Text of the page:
Why Your Association Should NOT Develop Software

On occasion, clients will ask me, “Why don’t we just build our own database program, rather than trying to find one that fits our needs?” Invariably, my answer is, “You don’t want to do that, and here are three reasons why.”

  1. Once you decide to develop your own database, you are no longer just in the association management business; you are now in the software development business. Regardless of how good your developer is, and whether or not your developer is in-house or external, software development means it is your responsibility to:
    • Scope the project: You will have to outline all of the functionality that the database provides. Remember, you’re starting with a blank sheet, so you need to be able to identify every single element of functionality, starting with what data is captured all the way through to whether or not the system can do broadcast email and manage financial functions.
    • Testing the software: Sure, the developer will test the software before they deliver it to you. But how much and how effectively? Your staff will be responsible for checking all the work provided. This means testing every single element identified in the scope described above.
    • Documenting the software: Unless you pay your developer to document the software, there will be no “standard” documentation. So now it is up to you and your staff to do it. And if you don’t document the system, and the staff person responsible for the system leaves, guess what’s going to happen to the database?
    • Creating training: Again, there will be no “standard” training available, so you’ll have to create that yourself. And deliver it.
  2. You lose the tremendous benefits of a community of users. By definition, custom software means your organization is the only organization using the software. This means that you lose all of the benefits that a community of users of off-the-shelf software provide. Some of those benefits include:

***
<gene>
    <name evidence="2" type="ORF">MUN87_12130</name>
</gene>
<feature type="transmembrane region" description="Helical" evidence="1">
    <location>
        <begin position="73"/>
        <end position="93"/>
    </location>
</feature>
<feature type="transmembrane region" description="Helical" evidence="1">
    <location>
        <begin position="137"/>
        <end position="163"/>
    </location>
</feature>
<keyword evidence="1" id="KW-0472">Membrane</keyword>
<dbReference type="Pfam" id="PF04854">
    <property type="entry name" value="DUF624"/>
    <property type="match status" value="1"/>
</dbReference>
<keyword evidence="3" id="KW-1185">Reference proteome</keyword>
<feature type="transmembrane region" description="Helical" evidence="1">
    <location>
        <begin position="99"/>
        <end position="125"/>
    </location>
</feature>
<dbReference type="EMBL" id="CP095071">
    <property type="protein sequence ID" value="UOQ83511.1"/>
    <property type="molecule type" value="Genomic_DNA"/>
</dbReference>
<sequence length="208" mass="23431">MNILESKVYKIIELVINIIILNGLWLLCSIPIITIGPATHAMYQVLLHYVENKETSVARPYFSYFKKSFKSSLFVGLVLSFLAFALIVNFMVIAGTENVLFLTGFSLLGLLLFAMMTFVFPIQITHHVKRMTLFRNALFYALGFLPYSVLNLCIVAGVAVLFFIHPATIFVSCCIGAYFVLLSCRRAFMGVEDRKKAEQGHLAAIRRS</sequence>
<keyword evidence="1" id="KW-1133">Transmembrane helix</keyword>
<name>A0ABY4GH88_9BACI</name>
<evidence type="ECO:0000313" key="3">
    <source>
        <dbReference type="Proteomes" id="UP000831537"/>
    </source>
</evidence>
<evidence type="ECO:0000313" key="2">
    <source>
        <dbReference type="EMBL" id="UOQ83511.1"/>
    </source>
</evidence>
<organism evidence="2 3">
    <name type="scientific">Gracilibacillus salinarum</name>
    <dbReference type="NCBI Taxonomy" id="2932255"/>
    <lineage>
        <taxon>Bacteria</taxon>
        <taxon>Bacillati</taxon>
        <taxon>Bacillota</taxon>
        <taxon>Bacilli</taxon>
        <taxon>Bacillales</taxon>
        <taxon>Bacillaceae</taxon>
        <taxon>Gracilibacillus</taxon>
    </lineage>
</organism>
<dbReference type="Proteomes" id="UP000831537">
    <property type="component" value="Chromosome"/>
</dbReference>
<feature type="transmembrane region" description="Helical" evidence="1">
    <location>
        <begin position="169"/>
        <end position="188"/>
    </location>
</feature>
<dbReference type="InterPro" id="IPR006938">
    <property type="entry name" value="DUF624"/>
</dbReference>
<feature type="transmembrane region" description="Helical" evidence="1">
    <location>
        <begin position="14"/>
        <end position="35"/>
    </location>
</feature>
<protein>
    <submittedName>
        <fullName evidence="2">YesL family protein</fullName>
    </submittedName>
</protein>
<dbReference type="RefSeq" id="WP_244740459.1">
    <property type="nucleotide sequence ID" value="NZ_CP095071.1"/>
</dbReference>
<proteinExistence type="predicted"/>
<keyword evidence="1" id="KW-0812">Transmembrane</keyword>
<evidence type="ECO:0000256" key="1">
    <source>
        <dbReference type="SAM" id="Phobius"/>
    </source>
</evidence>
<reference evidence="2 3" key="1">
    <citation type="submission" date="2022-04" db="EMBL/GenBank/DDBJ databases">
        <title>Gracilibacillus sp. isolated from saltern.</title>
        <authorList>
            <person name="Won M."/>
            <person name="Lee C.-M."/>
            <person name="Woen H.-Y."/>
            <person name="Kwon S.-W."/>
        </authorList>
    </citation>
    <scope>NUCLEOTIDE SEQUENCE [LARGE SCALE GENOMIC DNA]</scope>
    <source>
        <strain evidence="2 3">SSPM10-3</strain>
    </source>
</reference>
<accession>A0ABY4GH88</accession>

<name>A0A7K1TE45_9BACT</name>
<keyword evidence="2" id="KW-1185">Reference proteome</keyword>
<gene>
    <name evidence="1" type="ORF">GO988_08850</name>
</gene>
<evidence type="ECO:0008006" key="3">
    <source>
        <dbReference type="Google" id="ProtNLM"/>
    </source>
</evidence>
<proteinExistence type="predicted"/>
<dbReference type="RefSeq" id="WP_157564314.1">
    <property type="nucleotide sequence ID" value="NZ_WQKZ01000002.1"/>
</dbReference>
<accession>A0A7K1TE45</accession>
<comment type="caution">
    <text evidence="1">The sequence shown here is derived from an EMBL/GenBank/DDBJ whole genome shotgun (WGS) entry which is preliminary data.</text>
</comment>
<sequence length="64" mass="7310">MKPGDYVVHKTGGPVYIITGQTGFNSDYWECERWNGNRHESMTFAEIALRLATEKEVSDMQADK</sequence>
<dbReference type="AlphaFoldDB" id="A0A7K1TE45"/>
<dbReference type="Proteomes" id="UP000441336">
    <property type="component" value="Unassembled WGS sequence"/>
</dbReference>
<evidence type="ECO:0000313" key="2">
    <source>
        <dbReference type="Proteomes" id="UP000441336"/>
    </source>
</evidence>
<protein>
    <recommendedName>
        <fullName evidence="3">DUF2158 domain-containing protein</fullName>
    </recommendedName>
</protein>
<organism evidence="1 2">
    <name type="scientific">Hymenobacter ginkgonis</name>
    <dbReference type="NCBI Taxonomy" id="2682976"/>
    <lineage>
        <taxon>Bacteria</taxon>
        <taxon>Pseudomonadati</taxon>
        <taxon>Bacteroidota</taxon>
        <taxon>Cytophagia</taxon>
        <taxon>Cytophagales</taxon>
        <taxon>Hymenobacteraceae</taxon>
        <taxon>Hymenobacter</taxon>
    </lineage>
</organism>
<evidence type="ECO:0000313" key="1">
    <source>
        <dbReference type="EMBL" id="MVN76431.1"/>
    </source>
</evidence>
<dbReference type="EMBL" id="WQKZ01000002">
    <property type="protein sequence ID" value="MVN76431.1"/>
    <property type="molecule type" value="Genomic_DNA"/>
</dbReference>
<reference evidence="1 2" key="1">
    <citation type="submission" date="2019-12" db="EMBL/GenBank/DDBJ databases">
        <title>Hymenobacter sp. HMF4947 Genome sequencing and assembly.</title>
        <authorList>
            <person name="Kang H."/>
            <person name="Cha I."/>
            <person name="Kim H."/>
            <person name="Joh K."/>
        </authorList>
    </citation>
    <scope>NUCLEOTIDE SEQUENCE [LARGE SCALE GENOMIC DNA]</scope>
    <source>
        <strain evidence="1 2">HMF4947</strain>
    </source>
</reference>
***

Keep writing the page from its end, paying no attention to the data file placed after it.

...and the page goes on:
• A users group that can help your organization find better ways to do things within the software.
    • Additional features being developed and added to later releases, frequently at no additional cost. These additional features are usually suggested (and possibly paid for) by other users of the software.
    • Broader testing of the software. When a single software package has many different users, it is being tested every day it is used. The broader the user base, the better the testing.
  3. You are re-creating the wheel. Software companies have been developing database software for the association community for over 30 years.  And by my count, there are more than 50 companies that claim to provide some type of membership management software. Each of these companies has created some type of data management system that takes into account many of the aspects of association management that you face every day. Is it really likely that your data management needs are so unique that no one has addressed them?

Of course, there are associations that have been successful developing their own in-house database software. But these are the exception. Frequently, when a potential client comes to me for help to find a new data management system, it is because they have a home-grown database that is no longer sufficient to their needs. Don’t let this happen to you.



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